Prakash Javadekar’s invitation!
The hon’ble HRD minister Mr.Prakash Javadekar has asked people and experts and parents for suggestions as to how to reduce the burden on the 10th and the 12th standard exams which have become a scandal in India. In no other country the bureaucratic hold on the administration of education had reached such ridiculous proportions. Even the Prime Minister takes time off to exhort the students to take the exams in a right spirit.
It is a great pity that in India where the education sector has become one of the fastest growing commercial education sector where money plays such a debilitating role and where the poor suffer a lot and we see the RTE act is drawing a good deal of the poor and the deprived to seek entry into the well-run private schools. More so in urban centers the schools are mushrooming everyday, at every nook and corner with all sorts of fancy or bogus names, the government as the largest education provider is simply letting off things out of its purview.
Also as a comical side we see the ministers talking off hand every time, asking the CBSE to cut by half the syllabus or reduce the burden as if it is a simple task. Education malpractices have become another scam. In UP we saw large scale desertion of exams by the school students.
In some other states the question paper leaks is another of the headache. In the meantime, the deputy education minister has also entered into big time controversies.
We don’t know the qualifications of the hon’ble minister Mr.Satyapal Singh. He takes on Charles Darwin and even Issac Newton! And where are the yesteryear scientists who are all still with us?
They have to fall silent given their own self-respect and self-effacement in the context of these new comedies we are all enacting, be it science or history rewriting and what have you. May be the time and tide will change and a new sense of realism would come to Indian affairs and Indian search for some objectivity and balance in what we want to do with the power we have acquired for the first time.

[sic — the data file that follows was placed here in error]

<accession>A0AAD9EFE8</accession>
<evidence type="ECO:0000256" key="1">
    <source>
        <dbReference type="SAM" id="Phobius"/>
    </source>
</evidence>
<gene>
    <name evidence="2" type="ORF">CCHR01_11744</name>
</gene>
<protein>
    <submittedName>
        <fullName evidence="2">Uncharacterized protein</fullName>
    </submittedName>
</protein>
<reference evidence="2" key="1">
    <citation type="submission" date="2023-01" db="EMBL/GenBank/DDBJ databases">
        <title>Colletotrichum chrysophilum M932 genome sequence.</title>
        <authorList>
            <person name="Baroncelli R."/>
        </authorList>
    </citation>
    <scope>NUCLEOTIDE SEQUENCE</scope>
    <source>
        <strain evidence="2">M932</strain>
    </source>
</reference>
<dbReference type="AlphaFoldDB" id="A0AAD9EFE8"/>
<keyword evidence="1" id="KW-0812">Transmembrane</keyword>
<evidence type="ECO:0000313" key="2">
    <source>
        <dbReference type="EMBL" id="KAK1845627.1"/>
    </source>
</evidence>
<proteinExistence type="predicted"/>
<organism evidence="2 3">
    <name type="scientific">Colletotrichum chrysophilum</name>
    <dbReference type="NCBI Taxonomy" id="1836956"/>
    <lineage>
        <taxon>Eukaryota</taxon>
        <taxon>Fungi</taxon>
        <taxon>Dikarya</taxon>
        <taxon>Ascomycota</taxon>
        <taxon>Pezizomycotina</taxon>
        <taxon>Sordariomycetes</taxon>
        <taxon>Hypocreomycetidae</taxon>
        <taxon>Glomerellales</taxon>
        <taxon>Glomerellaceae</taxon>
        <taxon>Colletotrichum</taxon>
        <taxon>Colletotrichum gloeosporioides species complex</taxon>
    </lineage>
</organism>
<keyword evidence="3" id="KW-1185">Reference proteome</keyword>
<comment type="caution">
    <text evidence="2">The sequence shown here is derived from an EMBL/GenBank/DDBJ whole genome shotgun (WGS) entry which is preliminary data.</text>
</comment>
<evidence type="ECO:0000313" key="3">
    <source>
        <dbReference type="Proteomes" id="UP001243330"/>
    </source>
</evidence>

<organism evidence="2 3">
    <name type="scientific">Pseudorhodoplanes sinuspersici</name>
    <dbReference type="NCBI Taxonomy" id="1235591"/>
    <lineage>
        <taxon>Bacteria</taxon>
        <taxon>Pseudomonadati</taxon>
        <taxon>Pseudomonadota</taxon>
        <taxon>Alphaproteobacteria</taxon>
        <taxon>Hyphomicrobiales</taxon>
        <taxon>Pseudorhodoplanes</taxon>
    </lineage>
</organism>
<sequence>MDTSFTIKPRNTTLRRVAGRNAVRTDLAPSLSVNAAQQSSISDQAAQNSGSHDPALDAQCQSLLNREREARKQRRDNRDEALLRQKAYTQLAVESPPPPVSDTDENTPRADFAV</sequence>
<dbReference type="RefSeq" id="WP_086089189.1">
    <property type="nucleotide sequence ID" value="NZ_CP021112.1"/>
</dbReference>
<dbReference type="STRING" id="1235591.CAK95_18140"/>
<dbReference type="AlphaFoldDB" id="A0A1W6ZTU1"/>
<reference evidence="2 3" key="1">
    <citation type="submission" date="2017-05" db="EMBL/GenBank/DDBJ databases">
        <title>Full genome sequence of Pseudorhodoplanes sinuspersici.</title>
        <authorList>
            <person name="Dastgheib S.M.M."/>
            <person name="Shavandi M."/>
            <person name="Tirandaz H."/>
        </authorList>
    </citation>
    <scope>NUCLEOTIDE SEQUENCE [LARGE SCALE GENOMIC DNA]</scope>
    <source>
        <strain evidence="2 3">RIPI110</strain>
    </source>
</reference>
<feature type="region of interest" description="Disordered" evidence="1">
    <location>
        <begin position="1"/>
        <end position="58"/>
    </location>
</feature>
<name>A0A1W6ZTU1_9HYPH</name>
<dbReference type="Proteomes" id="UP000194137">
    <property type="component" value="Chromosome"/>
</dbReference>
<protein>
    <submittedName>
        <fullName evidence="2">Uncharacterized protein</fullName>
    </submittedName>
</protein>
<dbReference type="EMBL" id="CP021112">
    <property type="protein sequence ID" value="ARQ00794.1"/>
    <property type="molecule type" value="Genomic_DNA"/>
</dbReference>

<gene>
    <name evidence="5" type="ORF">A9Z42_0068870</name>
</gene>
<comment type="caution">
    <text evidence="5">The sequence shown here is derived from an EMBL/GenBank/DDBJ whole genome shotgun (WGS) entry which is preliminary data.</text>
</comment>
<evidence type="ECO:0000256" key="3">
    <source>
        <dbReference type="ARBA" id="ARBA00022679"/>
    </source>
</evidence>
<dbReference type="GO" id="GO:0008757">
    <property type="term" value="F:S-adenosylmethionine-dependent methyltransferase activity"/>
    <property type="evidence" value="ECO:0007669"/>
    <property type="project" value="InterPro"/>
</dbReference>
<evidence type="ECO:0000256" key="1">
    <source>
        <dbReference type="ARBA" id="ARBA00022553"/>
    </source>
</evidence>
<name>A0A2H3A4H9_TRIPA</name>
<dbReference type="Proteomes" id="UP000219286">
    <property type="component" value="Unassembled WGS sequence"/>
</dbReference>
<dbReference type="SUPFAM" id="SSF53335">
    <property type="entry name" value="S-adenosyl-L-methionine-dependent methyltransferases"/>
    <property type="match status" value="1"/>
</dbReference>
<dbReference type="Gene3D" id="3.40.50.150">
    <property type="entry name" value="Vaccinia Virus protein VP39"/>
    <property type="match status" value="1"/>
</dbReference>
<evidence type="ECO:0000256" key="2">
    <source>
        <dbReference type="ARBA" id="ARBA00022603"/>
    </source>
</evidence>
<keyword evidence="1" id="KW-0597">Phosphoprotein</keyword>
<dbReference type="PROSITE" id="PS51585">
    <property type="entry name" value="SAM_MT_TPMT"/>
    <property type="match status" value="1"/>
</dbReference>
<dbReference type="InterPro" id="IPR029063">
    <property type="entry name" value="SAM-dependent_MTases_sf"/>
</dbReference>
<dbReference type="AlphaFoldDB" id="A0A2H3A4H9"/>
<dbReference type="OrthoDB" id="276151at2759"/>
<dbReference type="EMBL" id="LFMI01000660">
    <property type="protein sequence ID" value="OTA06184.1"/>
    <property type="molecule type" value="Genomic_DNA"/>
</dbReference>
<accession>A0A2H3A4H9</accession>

We request the educators and others engaged in education reforms that we have to do something to reduce the education and exam burden on the youngsters. We need experts to come out with their own suggestions. As far as this Journal is concerned the founders of this Journal and a rural high school in a remote village and the founders had education at Santiniketan and Oxford and also after founding the rural school, we found the rural children found the formal exam at the end of the academic year hard and so we introduced what we call an “open book exam”! The children can consult the text books and write their answers. The questions were set in such a way that students have to exercise their own skills in framing the answers! Of course, there was opposition from both the teachers and the students!
But such an education reform has been attempted by many progressive schools in Europe, particularly in Switzerland. We also visited many such schools in Switzerland and many years later in 1971 in some of the French Lycees! The point is that we have to experiment and reform and change. There is no fixed way in a field like education.
May be one new version could be to introduce a continuous assessment system so that the boy or the girl’s whole year’s performance can be taken for final year pass! So that the children don’t feel obsessed with final exam preparations that have now become a scandal of unprecedented nature and scale!